The United States has earned a dubious distinction, according to the International Monetary Fund (IMF): It is the only economically advanced country in the world that plans to dig itself deeper into debt over the next five years.
The IMF is generally concerned about high government debt in economically advanced countries, which have debt-to-GDP ratios that are “at levels not seen since World War II.” Public debt ratios, the IMF says, have been “increasing persistently” over the past 50 years.
The organization’s forecasts, however, indicate that debt-to-GDP ratios in every advanced economy in the world except the United States are on track to come down over the next three to five years.
These other countries are taking advantage of positive economic conditions to start lowering their public debts relative to GDP. Most less-developed countries are doing so as well. (Debt-to-GDP ratios are the most meaningful way to measure public debt over time.)
But while other countries are starting to dig themselves out of debt, the United States is digging in.
“In the United States, the revised tax code and the two-year budget agreement lead to an expansion in the level of economic activity until 2020,” the IMF says. “These measures will give rise to overall deficits above $1 trillion over the next three years, which is more than 5 percent of GDP. This adds to the rising trend in government debt, bringing it to 117 percent of GDP in 2023.”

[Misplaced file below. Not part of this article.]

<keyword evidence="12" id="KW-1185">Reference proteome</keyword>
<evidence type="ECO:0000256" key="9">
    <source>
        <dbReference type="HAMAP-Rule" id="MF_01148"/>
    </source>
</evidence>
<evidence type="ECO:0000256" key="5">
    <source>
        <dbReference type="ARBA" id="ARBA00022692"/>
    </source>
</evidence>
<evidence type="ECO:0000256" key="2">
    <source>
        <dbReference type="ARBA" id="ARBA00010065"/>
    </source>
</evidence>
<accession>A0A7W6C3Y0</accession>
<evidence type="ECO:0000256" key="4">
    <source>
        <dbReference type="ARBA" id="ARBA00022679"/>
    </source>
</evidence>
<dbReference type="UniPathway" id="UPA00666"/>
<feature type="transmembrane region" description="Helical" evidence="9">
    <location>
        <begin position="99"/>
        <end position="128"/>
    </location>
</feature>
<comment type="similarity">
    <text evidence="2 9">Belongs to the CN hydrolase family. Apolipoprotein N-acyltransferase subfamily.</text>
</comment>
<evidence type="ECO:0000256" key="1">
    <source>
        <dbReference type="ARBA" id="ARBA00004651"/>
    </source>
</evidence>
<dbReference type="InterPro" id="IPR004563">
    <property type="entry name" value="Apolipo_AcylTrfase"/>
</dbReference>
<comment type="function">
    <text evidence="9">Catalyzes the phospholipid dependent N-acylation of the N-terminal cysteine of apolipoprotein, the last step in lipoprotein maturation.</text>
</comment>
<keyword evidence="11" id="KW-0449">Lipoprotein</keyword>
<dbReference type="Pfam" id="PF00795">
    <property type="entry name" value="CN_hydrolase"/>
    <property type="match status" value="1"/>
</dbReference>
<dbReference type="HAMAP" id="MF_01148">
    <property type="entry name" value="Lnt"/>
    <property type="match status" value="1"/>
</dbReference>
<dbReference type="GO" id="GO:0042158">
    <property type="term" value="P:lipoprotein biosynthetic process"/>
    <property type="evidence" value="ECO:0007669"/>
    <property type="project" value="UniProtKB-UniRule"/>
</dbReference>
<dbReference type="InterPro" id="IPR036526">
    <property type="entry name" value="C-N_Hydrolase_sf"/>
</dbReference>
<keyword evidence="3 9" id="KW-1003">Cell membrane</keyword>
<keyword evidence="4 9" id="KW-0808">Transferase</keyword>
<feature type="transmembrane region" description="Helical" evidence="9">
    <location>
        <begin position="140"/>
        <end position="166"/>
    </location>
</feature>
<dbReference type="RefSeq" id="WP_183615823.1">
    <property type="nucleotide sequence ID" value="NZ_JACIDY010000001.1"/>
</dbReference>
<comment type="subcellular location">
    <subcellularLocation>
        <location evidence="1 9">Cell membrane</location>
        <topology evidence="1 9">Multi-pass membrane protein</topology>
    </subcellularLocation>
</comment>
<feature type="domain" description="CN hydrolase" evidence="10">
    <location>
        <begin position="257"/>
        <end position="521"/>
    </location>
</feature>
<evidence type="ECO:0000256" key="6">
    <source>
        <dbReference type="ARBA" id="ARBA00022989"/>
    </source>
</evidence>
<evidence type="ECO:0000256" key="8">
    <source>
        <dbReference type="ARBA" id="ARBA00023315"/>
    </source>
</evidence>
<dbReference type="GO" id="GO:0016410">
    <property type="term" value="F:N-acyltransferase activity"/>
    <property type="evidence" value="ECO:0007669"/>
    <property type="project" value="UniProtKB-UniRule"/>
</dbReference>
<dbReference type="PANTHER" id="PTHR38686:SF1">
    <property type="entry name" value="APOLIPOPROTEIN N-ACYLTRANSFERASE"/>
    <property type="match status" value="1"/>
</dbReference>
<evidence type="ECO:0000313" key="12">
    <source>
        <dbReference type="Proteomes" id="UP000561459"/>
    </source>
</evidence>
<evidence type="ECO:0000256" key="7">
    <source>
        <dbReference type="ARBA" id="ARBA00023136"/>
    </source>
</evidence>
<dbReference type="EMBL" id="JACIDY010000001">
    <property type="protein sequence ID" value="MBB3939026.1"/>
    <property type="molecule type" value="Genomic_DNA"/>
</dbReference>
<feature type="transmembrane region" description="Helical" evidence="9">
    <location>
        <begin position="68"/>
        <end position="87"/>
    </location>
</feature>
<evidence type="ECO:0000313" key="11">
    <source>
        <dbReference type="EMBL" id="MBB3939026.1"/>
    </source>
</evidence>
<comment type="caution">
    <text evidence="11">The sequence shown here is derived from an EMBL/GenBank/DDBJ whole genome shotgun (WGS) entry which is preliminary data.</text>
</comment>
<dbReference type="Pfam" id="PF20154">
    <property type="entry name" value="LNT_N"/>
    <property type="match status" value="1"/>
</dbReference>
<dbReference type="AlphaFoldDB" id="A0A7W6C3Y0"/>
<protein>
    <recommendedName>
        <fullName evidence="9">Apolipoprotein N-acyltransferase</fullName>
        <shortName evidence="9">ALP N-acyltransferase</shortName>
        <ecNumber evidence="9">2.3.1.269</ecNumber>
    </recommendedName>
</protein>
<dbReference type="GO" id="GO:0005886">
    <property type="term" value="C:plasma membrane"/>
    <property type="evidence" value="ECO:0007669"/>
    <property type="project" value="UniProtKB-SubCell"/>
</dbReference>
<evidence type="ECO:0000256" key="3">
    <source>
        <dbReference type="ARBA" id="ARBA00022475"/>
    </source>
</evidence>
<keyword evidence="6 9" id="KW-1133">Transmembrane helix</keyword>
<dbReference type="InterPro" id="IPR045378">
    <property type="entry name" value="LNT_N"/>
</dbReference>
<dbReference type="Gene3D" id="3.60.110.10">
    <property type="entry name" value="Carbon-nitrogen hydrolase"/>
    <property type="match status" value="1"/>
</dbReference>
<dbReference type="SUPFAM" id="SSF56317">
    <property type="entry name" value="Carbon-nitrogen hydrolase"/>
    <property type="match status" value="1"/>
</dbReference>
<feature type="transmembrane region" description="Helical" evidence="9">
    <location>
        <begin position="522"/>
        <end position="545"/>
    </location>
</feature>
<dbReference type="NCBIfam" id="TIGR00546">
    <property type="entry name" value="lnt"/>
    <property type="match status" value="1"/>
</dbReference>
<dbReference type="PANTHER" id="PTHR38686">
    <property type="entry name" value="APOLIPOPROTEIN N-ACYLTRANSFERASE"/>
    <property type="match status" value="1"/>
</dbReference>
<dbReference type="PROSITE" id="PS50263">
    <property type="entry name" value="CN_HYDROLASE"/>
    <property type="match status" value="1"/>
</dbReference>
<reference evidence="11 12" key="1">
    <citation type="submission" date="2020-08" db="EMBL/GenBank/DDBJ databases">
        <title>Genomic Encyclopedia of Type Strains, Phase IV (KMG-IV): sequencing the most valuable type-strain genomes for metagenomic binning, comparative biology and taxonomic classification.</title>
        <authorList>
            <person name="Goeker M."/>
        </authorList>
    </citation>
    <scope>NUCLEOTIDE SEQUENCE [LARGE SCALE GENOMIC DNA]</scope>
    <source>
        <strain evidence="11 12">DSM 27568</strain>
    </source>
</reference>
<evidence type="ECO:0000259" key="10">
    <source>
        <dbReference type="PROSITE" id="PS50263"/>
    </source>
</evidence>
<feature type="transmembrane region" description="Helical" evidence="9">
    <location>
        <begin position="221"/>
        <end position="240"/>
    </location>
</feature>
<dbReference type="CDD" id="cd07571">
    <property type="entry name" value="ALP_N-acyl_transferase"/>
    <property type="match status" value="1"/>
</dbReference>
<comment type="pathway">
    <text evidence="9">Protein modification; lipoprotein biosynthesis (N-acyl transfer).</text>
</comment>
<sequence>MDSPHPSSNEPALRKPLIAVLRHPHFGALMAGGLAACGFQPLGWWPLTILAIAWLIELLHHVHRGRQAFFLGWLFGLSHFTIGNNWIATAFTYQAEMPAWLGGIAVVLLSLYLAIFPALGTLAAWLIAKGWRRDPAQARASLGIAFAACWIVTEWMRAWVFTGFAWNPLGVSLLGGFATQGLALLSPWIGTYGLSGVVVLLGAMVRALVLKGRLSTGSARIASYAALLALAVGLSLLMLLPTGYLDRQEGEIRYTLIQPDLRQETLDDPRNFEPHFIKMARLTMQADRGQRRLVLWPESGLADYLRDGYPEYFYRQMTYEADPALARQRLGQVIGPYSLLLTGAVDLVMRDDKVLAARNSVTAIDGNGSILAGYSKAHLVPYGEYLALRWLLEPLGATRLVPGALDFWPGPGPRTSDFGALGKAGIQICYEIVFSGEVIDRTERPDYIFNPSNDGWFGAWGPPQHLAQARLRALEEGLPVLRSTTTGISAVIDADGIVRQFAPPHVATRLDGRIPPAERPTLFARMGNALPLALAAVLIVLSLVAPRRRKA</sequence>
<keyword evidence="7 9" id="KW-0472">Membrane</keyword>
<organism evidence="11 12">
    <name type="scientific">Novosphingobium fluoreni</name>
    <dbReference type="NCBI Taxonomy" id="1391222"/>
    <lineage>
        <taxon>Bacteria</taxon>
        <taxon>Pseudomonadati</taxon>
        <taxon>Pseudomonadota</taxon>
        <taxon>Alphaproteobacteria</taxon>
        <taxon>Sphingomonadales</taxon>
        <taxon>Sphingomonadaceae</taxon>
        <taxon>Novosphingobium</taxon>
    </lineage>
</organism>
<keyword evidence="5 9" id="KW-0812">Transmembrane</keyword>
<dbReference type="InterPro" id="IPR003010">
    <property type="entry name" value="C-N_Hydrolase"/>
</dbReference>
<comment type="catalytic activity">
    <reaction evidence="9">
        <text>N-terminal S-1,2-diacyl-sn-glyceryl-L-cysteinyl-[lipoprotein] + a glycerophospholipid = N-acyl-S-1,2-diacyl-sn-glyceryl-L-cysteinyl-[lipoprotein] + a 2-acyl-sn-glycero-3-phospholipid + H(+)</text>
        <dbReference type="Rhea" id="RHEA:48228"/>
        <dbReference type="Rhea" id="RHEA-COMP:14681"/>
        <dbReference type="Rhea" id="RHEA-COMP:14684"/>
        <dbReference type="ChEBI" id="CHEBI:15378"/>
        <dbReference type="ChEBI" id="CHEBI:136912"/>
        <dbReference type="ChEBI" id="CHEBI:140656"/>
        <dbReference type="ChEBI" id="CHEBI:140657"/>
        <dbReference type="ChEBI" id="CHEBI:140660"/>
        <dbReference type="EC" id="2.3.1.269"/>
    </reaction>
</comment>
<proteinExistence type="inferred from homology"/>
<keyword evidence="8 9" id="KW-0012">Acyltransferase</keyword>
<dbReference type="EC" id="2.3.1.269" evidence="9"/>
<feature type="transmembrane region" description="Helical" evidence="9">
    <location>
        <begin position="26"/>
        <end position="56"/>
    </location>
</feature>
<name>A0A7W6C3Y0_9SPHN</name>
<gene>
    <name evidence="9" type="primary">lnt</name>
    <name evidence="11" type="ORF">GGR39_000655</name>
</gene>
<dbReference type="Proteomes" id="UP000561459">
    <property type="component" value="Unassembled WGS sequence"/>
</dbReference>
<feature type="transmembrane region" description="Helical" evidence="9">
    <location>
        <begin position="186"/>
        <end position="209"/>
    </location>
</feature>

The IMF notes that its forecasts are “qualitatively similar” to those that were recently released by the Congressional Budget Office in its “Budget and Economic Outlook: 2018-2028.”
Robert L. Bixby, executive director of The Concord Coalition, called that CBO report, “the most alarming budget outlook in our nation’s history.” It not only pointed towards trillion-dollar-plus deficits starting in the near future, but projected that they would continue indefinitely.
Despite the dire debt projections, even with a steadily growing economy, some in Congress are already pushing for additional deficit-financed tax cuts. Perhaps they slept through their college economics courses. The IMF offers a quick tutorial:
“Countries should use the window of opportunity afforded by the economic upswing to strengthen the state of their fiscal affairs,” the organization says. Deficits and debt should be reduced in “a growth-friendly way.” This could include measures to “increase productivity and promote human and physical capital.”
As IMF Managing Director Christine Lagarde put it to Catherine Rampell of The Washington Post last month: “Because growth is good, we say, ‘When the sun is shining, please fix the roof.’ Build buffers, use your fiscal space to actually do the structural reforms that will improve your overall productivity and your capacity to resist” economic challenges.
What not to do? The IMF urges governments “to avoid fiscal policies that provide unnecessary stimulus when economic activity is already picking up.”
President Trump and Congress would do well to heed the IMF’s advice — and to follow the example of all the other countries that are working to bring down their debts rather than increase them.